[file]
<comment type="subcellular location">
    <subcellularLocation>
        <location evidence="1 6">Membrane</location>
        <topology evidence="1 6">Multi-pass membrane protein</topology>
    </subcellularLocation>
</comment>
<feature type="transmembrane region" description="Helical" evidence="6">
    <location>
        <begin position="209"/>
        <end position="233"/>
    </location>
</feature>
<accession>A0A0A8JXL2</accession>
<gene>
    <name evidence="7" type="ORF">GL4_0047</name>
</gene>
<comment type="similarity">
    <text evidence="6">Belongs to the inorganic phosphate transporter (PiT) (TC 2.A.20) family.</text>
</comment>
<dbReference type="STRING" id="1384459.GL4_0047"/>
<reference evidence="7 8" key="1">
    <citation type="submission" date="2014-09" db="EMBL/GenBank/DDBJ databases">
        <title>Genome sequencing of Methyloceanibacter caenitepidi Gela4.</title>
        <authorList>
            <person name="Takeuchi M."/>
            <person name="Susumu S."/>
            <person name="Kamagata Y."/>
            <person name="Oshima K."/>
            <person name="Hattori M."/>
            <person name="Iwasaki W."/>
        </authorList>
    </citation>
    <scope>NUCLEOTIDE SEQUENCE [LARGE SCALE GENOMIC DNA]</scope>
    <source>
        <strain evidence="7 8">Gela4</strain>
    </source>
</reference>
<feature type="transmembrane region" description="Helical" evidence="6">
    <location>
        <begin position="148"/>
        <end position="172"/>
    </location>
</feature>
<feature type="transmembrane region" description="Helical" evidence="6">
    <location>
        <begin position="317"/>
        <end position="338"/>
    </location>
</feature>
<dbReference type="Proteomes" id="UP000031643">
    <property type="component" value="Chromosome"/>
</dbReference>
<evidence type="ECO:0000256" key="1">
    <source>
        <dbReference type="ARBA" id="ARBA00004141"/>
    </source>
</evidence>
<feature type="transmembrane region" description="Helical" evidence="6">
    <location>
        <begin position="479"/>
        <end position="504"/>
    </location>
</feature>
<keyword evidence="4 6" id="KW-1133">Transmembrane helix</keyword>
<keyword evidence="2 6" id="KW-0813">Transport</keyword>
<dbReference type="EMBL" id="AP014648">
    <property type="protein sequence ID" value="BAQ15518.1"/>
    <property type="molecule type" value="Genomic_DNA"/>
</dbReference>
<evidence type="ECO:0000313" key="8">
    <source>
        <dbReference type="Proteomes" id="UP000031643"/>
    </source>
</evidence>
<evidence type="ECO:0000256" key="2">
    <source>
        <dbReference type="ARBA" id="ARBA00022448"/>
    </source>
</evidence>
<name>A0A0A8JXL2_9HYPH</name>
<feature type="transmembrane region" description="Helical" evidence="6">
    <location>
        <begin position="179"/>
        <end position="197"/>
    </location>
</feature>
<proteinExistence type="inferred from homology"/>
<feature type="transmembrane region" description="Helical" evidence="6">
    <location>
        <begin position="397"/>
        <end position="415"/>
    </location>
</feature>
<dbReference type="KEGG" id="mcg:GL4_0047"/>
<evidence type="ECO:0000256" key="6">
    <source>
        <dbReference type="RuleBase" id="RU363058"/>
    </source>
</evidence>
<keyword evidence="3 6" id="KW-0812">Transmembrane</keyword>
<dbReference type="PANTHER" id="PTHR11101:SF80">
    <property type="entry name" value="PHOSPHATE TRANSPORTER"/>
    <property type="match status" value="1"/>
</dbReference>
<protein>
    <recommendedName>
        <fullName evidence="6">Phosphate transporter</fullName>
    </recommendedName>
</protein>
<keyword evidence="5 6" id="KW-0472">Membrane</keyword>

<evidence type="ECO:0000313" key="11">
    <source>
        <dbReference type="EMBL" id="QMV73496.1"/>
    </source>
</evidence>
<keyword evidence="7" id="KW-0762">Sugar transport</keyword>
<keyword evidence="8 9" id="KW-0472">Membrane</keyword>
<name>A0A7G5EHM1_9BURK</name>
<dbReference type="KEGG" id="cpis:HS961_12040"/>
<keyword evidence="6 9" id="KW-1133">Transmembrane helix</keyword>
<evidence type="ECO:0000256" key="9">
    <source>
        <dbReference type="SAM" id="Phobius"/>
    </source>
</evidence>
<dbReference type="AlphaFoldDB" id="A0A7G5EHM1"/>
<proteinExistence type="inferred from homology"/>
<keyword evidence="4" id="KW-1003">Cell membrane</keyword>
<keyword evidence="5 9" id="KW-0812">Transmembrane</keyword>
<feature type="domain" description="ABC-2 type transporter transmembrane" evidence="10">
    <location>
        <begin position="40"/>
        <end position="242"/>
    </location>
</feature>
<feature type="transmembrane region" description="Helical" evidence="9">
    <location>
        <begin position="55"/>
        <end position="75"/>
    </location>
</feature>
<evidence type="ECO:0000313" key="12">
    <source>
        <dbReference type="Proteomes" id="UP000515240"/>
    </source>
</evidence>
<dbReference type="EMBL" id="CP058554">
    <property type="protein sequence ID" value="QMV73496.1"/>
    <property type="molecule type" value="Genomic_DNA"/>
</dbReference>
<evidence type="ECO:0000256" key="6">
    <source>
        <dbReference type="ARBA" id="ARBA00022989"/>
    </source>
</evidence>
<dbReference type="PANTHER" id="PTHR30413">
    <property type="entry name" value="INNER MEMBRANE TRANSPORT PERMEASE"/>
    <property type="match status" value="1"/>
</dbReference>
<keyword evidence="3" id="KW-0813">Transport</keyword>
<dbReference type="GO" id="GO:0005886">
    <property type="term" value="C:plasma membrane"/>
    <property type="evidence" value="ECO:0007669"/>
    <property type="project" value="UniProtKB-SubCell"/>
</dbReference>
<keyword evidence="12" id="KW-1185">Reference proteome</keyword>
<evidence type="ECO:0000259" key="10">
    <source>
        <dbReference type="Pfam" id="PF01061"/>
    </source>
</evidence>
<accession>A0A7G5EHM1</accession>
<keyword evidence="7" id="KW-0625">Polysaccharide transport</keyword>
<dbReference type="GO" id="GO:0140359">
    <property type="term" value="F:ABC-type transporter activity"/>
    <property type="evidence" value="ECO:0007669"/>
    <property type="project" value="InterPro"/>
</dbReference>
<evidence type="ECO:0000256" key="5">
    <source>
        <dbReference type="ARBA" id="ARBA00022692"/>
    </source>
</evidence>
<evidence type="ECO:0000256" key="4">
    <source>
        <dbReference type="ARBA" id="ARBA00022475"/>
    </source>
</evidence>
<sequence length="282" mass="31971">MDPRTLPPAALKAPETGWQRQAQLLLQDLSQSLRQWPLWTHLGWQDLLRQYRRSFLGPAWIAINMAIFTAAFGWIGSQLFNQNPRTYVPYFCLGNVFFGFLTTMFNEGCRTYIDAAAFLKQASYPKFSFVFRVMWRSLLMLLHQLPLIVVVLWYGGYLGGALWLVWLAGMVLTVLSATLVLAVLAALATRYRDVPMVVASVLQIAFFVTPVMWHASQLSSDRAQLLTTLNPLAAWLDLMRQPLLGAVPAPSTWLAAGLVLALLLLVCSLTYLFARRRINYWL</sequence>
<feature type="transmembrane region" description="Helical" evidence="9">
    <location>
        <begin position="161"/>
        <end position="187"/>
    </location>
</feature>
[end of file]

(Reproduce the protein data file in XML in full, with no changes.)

<comment type="subcellular location">
    <subcellularLocation>
        <location evidence="1 6">Membrane</location>
        <topology evidence="1 6">Multi-pass membrane protein</topology>
    </subcellularLocation>
</comment>
<feature type="transmembrane region" description="Helical" evidence="6">
    <location>
        <begin position="209"/>
        <end position="233"/>
    </location>
</feature>
<accession>A0A0A8JXL2</accession>
<gene>
    <name evidence="7" type="ORF">GL4_0047</name>
</gene>
<comment type="similarity">
    <text evidence="6">Belongs to the inorganic phosphate transporter (PiT) (TC 2.A.20) family.</text>
</comment>
<dbReference type="STRING" id="1384459.GL4_0047"/>
<reference evidence="7 8" key="1">
    <citation type="submission" date="2014-09" db="EMBL/GenBank/DDBJ databases">
        <title>Genome sequencing of Methyloceanibacter caenitepidi Gela4.</title>
        <authorList>
            <person name="Takeuchi M."/>
            <person name="Susumu S."/>
            <person name="Kamagata Y."/>
            <person name="Oshima K."/>
            <person name="Hattori M."/>
            <person name="Iwasaki W."/>
        </authorList>
    </citation>
    <scope>NUCLEOTIDE SEQUENCE [LARGE SCALE GENOMIC DNA]</scope>
    <source>
        <strain evidence="7 8">Gela4</strain>
    </source>
</reference>
<feature type="transmembrane region" description="Helical" evidence="6">
    <location>
        <begin position="148"/>
        <end position="172"/>
    </location>
</feature>
<feature type="transmembrane region" description="Helical" evidence="6">
    <location>
        <begin position="317"/>
        <end position="338"/>
    </location>
</feature>
<dbReference type="Proteomes" id="UP000031643">
    <property type="component" value="Chromosome"/>
</dbReference>
<evidence type="ECO:0000256" key="1">
    <source>
        <dbReference type="ARBA" id="ARBA00004141"/>
    </source>
</evidence>
<feature type="transmembrane region" description="Helical" evidence="6">
    <location>
        <begin position="479"/>
        <end position="504"/>
    </location>
</feature>
<keyword evidence="4 6" id="KW-1133">Transmembrane helix</keyword>
<keyword evidence="2 6" id="KW-0813">Transport</keyword>
<dbReference type="EMBL" id="AP014648">
    <property type="protein sequence ID" value="BAQ15518.1"/>
    <property type="molecule type" value="Genomic_DNA"/>
</dbReference>
<evidence type="ECO:0000313" key="8">
    <source>
        <dbReference type="Proteomes" id="UP000031643"/>
    </source>
</evidence>
<evidence type="ECO:0000256" key="2">
    <source>
        <dbReference type="ARBA" id="ARBA00022448"/>
    </source>
</evidence>
<name>A0A0A8JXL2_9HYPH</name>
<feature type="transmembrane region" description="Helical" evidence="6">
    <location>
        <begin position="179"/>
        <end position="197"/>
    </location>
</feature>
<proteinExistence type="inferred from homology"/>
<feature type="transmembrane region" description="Helical" evidence="6">
    <location>
        <begin position="397"/>
        <end position="415"/>
    </location>
</feature>
<dbReference type="KEGG" id="mcg:GL4_0047"/>
<evidence type="ECO:0000256" key="6">
    <source>
        <dbReference type="RuleBase" id="RU363058"/>
    </source>
</evidence>
<keyword evidence="3 6" id="KW-0812">Transmembrane</keyword>
<dbReference type="PANTHER" id="PTHR11101:SF80">
    <property type="entry name" value="PHOSPHATE TRANSPORTER"/>
    <property type="match status" value="1"/>
</dbReference>
<protein>
    <recommendedName>
        <fullName evidence="6">Phosphate transporter</fullName>
    </recommendedName>
</protein>
<keyword evidence="5 6" id="KW-0472">Membrane</keyword>

<evidence type="ECO:0000313" key="11">
    <source>
        <dbReference type="EMBL" id="QMV73496.1"/>
    </source>
</evidence>
<keyword evidence="7" id="KW-0762">Sugar transport</keyword>
<keyword evidence="8 9" id="KW-0472">Membrane</keyword>
<name>A0A7G5EHM1_9BURK</name>
<dbReference type="KEGG" id="cpis:HS961_12040"/>
<keyword evidence="6 9" id="KW-1133">Transmembrane helix</keyword>
<evidence type="ECO:0000256" key="9">
    <source>
        <dbReference type="SAM" id="Phobius"/>
    </source>
</evidence>
<dbReference type="AlphaFoldDB" id="A0A7G5EHM1"/>
<proteinExistence type="inferred from homology"/>
<keyword evidence="4" id="KW-1003">Cell membrane</keyword>
<keyword evidence="5 9" id="KW-0812">Transmembrane</keyword>
<feature type="domain" description="ABC-2 type transporter transmembrane" evidence="10">
    <location>
        <begin position="40"/>
        <end position="242"/>
    </location>
</feature>
<feature type="transmembrane region" description="Helical" evidence="9">
    <location>
        <begin position="55"/>
        <end position="75"/>
    </location>
</feature>
<evidence type="ECO:0000313" key="12">
    <source>
        <dbReference type="Proteomes" id="UP000515240"/>
    </source>
</evidence>
<dbReference type="EMBL" id="CP058554">
    <property type="protein sequence ID" value="QMV73496.1"/>
    <property type="molecule type" value="Genomic_DNA"/>
</dbReference>
<evidence type="ECO:0000256" key="6">
    <source>
        <dbReference type="ARBA" id="ARBA00022989"/>
    </source>
</evidence>
<dbReference type="PANTHER" id="PTHR30413">
    <property type="entry name" value="INNER MEMBRANE TRANSPORT PERMEASE"/>
    <property type="match status" value="1"/>
</dbReference>
<keyword evidence="3" id="KW-0813">Transport</keyword>
<dbReference type="GO" id="GO:0005886">
    <property type="term" value="C:plasma membrane"/>
    <property type="evidence" value="ECO:0007669"/>
    <property type="project" value="UniProtKB-SubCell"/>
</dbReference>
<keyword evidence="12" id="KW-1185">Reference proteome</keyword>
<evidence type="ECO:0000259" key="10">
    <source>
        <dbReference type="Pfam" id="PF01061"/>
    </source>
</evidence>
<accession>A0A7G5EHM1</accession>
<keyword evidence="7" id="KW-0625">Polysaccharide transport</keyword>
<dbReference type="GO" id="GO:0140359">
    <property type="term" value="F:ABC-type transporter activity"/>
    <property type="evidence" value="ECO:0007669"/>
    <property type="project" value="InterPro"/>
</dbReference>
<evidence type="ECO:0000256" key="5">
    <source>
        <dbReference type="ARBA" id="ARBA00022692"/>
    </source>
</evidence>
<evidence type="ECO:0000256" key="4">
    <source>
        <dbReference type="ARBA" id="ARBA00022475"/>
    </source>
</evidence>
<sequence length="282" mass="31971">MDPRTLPPAALKAPETGWQRQAQLLLQDLSQSLRQWPLWTHLGWQDLLRQYRRSFLGPAWIAINMAIFTAAFGWIGSQLFNQNPRTYVPYFCLGNVFFGFLTTMFNEGCRTYIDAAAFLKQASYPKFSFVFRVMWRSLLMLLHQLPLIVVVLWYGGYLGGALWLVWLAGMVLTVLSATLVLAVLAALATRYRDVPMVVASVLQIAFFVTPVMWHASQLSSDRAQLLTTLNPLAAWLDLMRQPLLGAVPAPSTWLAAGLVLALLLLVCSLTYLFARRRINYWL</sequence>
<feature type="transmembrane region" description="Helical" evidence="9">
    <location>
        <begin position="161"/>
        <end position="187"/>
    </location>
</feature>